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Consent caps divorce count
- Alimony, acrimony absent in separation

We agree to disagree. More and more couples in the city are now doing the rounds of the court — within just a few years of exchanging vows to live the rest of their lives together — driven by the mutual agreement to lead separate lives.

The city, consequently, has just crossed a threshold — the number of mutual-consent divorce cases now in court has overtaken the combined number of suits for separation filed on other grounds like cruelty, desertion and dowry .

Take the case of Abir and Mamata Kar (both names changed on request) of Kasba. Married in 1986, they had a son a year later. The couple, however, started drifting apart after the birth of their child and by the time he was eight, things had soured enough for the families to try and force a reconciliation. All patch-up bids failed and the Kars decided to split up before things got worse. They agreed that their son would stay with Mamata but Abir would have the right to visit him. It was also agreed that Abir would pay a fixed sum for his son’s education and upkeep.

So, the two turned up in court with their case sewn up in every respect.

In such cases, the court does try one last attempt at reconciliation, said lawyers. “But when that attempt, too, fails, divorces of this nature are usually attained without any of the mess associated with suits that are contested,” observed Prabir Basu, an Alipore Court advocate

Calcutta High Court alone saw 1,869 divorce suits in 2002 and 2003 (till June). Of them, 60 per cent — a little higher than the average — are mutual-consent cases, say officials. Lawyers say the trend is explained by the fact that more and more women are now financially independent, so alimony is no longer a stumbling block. So, the legalisation of separation is swift and smooth.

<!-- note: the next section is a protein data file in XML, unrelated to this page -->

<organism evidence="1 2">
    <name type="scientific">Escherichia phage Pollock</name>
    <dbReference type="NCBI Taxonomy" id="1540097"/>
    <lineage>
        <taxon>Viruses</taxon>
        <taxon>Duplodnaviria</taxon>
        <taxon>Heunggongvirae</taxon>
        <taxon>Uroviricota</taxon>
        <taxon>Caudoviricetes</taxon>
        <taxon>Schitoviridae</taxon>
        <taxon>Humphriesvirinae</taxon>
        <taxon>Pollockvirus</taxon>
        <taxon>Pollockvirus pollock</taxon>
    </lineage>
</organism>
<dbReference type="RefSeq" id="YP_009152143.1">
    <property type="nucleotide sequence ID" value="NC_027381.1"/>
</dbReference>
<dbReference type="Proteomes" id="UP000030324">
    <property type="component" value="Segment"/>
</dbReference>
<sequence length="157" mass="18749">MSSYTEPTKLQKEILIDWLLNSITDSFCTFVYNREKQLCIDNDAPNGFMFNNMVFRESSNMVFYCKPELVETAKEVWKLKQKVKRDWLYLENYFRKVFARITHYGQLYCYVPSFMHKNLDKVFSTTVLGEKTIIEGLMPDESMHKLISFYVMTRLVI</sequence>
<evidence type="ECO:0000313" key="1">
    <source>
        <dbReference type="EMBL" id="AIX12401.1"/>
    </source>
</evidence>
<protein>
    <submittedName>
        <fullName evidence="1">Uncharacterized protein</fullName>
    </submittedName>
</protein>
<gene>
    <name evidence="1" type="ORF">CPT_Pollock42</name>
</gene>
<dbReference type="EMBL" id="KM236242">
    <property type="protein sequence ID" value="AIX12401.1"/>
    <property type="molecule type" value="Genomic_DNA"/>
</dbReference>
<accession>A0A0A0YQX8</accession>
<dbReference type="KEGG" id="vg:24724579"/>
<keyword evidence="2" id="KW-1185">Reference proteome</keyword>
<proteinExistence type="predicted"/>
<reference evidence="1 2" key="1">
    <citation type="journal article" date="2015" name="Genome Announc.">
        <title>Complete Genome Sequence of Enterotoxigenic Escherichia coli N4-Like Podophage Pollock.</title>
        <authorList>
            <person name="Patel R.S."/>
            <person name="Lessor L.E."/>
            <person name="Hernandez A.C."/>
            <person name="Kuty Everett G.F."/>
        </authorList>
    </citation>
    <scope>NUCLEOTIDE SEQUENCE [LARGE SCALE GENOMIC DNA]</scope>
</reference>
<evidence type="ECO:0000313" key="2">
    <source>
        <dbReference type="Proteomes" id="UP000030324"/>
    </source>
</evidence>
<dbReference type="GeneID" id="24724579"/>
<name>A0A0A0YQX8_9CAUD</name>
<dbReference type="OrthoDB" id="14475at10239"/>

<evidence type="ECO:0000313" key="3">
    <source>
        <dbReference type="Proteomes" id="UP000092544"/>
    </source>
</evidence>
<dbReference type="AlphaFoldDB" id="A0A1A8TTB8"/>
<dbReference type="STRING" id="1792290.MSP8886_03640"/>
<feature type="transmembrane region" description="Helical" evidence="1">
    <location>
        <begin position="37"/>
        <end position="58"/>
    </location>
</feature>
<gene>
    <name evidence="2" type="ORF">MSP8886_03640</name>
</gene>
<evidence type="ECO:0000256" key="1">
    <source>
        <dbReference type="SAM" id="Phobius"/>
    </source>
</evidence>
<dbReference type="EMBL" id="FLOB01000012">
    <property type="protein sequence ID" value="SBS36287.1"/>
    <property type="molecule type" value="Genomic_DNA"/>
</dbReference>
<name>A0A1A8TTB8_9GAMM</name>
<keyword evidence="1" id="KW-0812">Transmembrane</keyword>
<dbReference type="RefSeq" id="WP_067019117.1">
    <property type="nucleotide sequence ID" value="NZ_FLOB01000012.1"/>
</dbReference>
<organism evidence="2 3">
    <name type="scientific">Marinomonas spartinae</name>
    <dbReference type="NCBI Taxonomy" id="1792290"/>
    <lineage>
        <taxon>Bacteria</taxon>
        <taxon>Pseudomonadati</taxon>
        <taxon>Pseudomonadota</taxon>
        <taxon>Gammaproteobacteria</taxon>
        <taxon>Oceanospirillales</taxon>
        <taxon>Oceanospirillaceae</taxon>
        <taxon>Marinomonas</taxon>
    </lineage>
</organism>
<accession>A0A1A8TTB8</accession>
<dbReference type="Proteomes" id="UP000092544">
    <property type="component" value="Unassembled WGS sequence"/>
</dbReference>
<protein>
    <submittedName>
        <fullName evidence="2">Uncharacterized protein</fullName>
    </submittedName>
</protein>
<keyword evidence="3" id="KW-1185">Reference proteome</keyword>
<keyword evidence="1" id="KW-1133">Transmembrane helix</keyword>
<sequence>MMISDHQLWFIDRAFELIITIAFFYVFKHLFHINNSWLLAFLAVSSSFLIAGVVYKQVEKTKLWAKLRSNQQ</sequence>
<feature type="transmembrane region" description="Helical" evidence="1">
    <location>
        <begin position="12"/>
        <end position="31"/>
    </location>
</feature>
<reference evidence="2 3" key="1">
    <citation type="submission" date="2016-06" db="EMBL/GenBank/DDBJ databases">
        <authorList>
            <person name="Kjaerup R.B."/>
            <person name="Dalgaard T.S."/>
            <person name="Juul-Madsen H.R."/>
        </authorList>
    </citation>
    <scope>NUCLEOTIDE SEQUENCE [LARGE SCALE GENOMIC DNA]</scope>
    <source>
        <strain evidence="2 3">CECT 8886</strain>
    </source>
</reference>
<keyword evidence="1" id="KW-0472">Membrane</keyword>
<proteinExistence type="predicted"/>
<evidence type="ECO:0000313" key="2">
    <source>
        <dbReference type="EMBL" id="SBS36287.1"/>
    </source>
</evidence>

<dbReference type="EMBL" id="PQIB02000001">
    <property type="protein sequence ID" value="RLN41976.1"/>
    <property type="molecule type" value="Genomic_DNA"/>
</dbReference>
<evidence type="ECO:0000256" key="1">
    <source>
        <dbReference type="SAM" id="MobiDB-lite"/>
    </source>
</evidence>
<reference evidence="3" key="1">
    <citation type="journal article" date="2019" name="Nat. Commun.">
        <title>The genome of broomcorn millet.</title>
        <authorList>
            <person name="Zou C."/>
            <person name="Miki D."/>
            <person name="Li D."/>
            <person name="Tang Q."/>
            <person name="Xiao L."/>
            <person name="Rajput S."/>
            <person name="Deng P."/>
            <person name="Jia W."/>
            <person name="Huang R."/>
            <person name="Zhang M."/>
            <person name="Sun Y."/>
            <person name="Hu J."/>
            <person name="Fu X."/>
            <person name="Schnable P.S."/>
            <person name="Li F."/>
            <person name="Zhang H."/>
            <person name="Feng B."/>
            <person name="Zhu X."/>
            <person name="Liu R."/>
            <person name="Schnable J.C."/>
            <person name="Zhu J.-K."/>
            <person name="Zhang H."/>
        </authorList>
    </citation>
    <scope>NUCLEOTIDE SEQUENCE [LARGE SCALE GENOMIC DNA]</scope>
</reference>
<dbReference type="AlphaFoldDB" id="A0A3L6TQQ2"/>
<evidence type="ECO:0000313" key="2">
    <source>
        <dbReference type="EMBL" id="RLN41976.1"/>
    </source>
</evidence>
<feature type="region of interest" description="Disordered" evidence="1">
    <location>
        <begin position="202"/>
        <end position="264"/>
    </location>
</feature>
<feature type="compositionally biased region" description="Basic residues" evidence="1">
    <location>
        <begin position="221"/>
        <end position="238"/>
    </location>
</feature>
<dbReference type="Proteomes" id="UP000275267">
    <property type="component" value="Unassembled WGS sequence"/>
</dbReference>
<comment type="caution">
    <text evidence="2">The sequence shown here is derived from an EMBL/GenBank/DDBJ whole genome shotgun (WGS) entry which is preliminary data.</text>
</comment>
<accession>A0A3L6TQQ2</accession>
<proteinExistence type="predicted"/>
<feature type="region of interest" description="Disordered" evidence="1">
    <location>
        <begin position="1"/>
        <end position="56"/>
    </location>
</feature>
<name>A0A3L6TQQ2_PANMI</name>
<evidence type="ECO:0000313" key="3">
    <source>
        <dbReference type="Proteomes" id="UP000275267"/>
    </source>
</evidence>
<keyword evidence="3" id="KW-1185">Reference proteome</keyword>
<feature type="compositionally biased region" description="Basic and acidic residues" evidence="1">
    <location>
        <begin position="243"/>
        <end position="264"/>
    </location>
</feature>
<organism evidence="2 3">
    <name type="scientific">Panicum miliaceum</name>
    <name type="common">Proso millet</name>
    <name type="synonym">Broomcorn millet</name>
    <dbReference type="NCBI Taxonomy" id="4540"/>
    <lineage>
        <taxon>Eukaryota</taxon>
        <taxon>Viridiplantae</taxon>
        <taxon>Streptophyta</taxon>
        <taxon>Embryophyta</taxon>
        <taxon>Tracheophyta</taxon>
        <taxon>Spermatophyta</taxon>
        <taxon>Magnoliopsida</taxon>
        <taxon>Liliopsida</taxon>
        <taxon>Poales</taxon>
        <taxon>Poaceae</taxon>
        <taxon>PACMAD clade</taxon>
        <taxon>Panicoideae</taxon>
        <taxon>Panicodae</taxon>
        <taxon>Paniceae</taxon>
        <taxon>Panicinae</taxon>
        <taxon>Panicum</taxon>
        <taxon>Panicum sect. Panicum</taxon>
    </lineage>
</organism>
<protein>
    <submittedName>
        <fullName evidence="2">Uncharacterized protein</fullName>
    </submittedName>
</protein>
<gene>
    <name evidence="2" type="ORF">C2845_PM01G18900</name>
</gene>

Anirban and Sayantani Majumdar (names changed), for example. Married in 1996, they discovered within a few months that they were not made for each other. They stayed separately for some years and then agreed to part permanently. They went to court, where Sayantani said she would not demand any compensation or alimony. They had already divided up the “gifts and articles” received during their marriage, they told the court. All they wanted was a divorce.

“Some of them come together to go separate ways,” said advocate Pradip Ray, referring to bank colleagues Arindam and Kuheli, who fell in love, married and then were in court within months.

“They even asked each other in court, one last time, whether they were going wrong,” recounted Ray.

“The trend is really changing very fast,” said Sujit Mitra of the high court. “There are couples who come and tell us they can do anything but wash dirty linen in public to convince the court that they can’t live together,” he added.

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